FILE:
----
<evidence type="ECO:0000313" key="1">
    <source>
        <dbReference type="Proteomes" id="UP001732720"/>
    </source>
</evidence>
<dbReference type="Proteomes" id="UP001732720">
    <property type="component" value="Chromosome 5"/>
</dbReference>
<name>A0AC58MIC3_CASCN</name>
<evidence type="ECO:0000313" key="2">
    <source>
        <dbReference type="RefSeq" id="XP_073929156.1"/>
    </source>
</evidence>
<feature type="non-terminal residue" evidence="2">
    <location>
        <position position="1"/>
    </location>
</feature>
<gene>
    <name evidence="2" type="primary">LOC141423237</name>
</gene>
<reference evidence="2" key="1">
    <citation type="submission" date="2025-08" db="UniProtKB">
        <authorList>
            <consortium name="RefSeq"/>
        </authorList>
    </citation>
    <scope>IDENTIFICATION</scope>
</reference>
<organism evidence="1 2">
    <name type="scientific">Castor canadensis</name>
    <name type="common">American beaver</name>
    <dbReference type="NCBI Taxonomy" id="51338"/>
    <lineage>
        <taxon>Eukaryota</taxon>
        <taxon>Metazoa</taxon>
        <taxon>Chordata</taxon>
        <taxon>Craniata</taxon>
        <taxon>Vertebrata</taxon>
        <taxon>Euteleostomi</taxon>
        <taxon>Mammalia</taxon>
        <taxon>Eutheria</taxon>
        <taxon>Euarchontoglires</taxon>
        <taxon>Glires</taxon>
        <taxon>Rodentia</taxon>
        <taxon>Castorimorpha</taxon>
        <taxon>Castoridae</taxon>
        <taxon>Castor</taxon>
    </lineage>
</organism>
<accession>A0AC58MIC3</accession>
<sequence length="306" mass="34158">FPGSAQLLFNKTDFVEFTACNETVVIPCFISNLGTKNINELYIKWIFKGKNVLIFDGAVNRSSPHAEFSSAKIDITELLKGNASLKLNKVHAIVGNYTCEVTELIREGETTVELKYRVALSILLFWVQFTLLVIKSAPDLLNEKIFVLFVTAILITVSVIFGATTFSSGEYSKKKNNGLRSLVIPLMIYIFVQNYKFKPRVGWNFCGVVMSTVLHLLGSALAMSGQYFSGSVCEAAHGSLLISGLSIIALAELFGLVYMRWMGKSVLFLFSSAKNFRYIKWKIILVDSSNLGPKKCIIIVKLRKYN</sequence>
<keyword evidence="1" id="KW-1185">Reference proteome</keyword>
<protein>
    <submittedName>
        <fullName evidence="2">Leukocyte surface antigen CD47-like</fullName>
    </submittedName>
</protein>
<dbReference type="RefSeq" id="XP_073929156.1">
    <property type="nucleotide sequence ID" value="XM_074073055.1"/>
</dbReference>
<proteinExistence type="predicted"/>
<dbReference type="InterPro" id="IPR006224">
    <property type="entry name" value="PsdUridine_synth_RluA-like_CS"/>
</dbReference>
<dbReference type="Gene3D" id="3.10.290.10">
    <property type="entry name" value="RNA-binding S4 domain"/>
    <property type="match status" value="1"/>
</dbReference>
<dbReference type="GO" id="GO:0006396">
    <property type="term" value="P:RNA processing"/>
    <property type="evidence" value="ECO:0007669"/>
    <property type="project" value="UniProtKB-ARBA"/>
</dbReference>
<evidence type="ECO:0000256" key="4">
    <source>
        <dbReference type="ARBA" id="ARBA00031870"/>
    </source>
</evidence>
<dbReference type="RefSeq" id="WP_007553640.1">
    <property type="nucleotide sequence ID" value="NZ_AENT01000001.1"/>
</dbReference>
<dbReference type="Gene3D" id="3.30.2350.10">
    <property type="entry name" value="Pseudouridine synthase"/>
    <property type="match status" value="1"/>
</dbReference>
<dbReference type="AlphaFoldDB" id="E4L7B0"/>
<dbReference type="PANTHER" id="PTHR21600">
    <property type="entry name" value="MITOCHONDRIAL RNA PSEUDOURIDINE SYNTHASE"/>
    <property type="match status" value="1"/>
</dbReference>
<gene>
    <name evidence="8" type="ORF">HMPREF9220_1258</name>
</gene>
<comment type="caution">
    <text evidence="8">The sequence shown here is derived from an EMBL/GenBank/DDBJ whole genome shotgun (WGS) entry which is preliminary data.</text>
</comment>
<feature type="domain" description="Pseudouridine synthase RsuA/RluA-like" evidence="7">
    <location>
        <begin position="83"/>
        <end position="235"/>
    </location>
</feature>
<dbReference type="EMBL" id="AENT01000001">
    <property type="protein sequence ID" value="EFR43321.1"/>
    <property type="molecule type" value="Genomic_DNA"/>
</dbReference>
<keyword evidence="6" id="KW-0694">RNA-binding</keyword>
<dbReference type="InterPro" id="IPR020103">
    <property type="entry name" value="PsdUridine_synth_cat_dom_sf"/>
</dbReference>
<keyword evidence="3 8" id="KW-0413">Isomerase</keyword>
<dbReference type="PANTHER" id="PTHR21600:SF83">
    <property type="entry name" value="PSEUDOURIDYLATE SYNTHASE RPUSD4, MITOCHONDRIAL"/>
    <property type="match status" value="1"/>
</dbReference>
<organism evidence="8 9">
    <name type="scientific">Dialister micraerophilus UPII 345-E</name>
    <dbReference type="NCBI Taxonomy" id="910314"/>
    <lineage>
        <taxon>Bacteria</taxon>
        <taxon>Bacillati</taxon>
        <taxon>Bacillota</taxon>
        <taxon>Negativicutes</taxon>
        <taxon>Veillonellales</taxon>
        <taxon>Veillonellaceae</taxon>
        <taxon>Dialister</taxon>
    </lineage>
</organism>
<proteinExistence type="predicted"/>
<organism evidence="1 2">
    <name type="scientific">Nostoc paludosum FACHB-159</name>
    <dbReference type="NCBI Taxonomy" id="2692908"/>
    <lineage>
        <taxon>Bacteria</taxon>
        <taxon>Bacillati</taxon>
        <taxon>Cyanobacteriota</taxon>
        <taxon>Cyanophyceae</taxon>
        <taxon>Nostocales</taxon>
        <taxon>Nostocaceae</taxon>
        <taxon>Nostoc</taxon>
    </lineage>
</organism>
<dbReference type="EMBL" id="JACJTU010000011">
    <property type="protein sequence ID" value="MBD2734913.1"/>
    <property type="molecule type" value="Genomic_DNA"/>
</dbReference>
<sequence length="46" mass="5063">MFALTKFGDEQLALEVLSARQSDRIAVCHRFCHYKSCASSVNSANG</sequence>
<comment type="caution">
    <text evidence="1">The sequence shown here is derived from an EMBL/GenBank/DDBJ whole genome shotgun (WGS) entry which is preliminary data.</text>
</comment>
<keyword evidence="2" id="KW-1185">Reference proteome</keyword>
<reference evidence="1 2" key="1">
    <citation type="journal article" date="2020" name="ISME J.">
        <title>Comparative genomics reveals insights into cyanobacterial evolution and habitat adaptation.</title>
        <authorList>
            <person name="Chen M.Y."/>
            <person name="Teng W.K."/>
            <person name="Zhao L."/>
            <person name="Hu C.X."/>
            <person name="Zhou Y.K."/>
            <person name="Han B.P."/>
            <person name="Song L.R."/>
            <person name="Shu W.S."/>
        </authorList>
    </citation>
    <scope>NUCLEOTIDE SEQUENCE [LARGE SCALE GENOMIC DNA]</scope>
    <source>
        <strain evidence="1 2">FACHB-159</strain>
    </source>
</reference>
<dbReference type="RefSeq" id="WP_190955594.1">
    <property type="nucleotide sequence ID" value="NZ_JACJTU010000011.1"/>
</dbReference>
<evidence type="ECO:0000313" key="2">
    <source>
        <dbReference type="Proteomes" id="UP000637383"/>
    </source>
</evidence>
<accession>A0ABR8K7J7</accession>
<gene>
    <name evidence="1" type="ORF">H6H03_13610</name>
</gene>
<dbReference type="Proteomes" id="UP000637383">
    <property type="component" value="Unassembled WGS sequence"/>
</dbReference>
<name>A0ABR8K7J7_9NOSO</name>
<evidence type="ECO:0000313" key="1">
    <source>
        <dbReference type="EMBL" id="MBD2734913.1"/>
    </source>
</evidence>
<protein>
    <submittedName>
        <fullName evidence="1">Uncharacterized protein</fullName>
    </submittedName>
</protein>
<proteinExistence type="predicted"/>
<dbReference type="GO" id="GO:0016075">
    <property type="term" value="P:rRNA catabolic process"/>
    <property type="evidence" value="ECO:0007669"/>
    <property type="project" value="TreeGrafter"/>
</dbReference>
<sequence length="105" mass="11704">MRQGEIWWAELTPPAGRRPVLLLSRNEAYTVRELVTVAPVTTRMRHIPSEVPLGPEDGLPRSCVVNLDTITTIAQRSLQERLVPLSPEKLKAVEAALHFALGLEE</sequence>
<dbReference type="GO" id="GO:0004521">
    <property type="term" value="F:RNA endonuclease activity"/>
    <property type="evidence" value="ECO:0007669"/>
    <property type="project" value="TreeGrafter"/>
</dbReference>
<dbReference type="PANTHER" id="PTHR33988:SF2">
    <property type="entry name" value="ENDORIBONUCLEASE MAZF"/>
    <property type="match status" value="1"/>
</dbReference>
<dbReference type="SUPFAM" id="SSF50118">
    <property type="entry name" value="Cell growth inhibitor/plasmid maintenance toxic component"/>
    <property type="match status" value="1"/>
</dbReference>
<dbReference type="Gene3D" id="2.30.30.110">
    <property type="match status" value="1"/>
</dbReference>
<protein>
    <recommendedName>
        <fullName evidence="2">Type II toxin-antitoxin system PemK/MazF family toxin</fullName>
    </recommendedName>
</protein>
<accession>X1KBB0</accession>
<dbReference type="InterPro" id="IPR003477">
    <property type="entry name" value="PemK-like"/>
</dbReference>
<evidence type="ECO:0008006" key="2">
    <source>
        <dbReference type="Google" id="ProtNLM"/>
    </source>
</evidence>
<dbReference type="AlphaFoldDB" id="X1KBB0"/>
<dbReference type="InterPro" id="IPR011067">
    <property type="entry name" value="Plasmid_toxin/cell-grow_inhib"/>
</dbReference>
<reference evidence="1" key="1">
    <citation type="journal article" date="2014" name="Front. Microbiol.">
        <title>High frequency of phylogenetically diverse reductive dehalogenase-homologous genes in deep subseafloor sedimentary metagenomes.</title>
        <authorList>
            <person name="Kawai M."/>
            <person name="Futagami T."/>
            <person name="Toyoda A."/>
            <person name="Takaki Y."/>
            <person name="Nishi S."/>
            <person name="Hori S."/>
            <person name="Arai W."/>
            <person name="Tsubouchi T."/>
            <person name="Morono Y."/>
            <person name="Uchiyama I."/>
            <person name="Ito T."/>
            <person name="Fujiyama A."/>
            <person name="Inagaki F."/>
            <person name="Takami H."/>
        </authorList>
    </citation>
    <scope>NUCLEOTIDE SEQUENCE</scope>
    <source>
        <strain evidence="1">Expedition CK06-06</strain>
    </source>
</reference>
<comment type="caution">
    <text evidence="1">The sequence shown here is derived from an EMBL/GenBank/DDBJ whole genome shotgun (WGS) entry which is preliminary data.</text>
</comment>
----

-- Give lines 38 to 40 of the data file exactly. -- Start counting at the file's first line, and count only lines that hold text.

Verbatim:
        <taxon>Chordata</taxon>
        <taxon>Craniata</taxon>
        <taxon>Vertebrata</taxon>